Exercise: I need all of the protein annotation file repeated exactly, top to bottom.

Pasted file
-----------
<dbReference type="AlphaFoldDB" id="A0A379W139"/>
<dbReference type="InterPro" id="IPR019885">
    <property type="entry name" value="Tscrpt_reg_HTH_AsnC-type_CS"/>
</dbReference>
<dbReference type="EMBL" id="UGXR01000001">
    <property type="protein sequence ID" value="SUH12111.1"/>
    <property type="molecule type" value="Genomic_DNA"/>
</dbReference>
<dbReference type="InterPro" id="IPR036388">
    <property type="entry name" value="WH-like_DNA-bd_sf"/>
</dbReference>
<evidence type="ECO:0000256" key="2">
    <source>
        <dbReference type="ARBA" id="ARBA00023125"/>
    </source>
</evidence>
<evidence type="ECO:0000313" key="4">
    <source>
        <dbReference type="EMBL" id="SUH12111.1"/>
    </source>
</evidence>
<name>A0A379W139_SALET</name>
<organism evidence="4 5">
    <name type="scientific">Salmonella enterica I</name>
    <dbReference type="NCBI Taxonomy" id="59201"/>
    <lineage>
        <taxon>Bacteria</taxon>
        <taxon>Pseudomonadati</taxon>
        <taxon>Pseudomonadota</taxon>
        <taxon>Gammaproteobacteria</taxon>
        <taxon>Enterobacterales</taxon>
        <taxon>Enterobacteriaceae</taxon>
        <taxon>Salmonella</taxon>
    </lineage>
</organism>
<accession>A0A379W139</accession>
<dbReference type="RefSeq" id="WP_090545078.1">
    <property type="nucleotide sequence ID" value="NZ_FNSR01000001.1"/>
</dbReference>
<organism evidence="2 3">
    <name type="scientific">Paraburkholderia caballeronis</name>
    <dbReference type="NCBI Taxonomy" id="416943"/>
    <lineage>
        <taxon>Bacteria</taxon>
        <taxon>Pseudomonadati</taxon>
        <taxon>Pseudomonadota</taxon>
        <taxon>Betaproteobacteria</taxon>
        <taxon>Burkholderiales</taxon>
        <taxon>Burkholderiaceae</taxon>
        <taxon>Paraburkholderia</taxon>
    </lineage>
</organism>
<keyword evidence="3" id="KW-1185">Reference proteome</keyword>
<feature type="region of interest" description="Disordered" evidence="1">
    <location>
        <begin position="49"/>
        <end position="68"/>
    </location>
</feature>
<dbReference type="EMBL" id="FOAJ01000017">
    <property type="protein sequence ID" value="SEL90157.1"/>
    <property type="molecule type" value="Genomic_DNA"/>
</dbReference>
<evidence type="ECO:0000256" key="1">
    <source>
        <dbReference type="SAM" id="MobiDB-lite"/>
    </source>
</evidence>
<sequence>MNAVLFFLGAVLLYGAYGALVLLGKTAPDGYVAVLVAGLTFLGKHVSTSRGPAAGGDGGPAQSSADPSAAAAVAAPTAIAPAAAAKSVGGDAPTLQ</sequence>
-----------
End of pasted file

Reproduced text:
<dbReference type="AlphaFoldDB" id="A0A379W139"/>
<dbReference type="InterPro" id="IPR019885">
    <property type="entry name" value="Tscrpt_reg_HTH_AsnC-type_CS"/>
</dbReference>
<dbReference type="EMBL" id="UGXR01000001">
    <property type="protein sequence ID" value="SUH12111.1"/>
    <property type="molecule type" value="Genomic_DNA"/>
</dbReference>
<dbReference type="InterPro" id="IPR036388">
    <property type="entry name" value="WH-like_DNA-bd_sf"/>
</dbReference>
<evidence type="ECO:0000256" key="2">
    <source>
        <dbReference type="ARBA" id="ARBA00023125"/>
    </source>
</evidence>
<evidence type="ECO:0000313" key="4">
    <source>
        <dbReference type="EMBL" id="SUH12111.1"/>
    </source>
</evidence>
<name>A0A379W139_SALET</name>
<organism evidence="4 5">
    <name type="scientific">Salmonella enterica I</name>
    <dbReference type="NCBI Taxonomy" id="59201"/>
    <lineage>
        <taxon>Bacteria</taxon>
        <taxon>Pseudomonadati</taxon>
        <taxon>Pseudomonadota</taxon>
        <taxon>Gammaproteobacteria</taxon>
        <taxon>Enterobacterales</taxon>
        <taxon>Enterobacteriaceae</taxon>
        <taxon>Salmonella</taxon>
    </lineage>
</organism>
<accession>A0A379W139</accession>
<dbReference type="RefSeq" id="WP_090545078.1">
    <property type="nucleotide sequence ID" value="NZ_FNSR01000001.1"/>
</dbReference>
<organism evidence="2 3">
    <name type="scientific">Paraburkholderia caballeronis</name>
    <dbReference type="NCBI Taxonomy" id="416943"/>
    <lineage>
        <taxon>Bacteria</taxon>
        <taxon>Pseudomonadati</taxon>
        <taxon>Pseudomonadota</taxon>
        <taxon>Betaproteobacteria</taxon>
        <taxon>Burkholderiales</taxon>
        <taxon>Burkholderiaceae</taxon>
        <taxon>Paraburkholderia</taxon>
    </lineage>
</organism>
<keyword evidence="3" id="KW-1185">Reference proteome</keyword>
<feature type="region of interest" description="Disordered" evidence="1">
    <location>
        <begin position="49"/>
        <end position="68"/>
    </location>
</feature>
<dbReference type="EMBL" id="FOAJ01000017">
    <property type="protein sequence ID" value="SEL90157.1"/>
    <property type="molecule type" value="Genomic_DNA"/>
</dbReference>
<evidence type="ECO:0000256" key="1">
    <source>
        <dbReference type="SAM" id="MobiDB-lite"/>
    </source>
</evidence>
<sequence>MNAVLFFLGAVLLYGAYGALVLLGKTAPDGYVAVLVAGLTFLGKHVSTSRGPAAGGDGGPAQSSADPSAAAAVAAPTAIAPAAAAKSVGGDAPTLQ</sequence>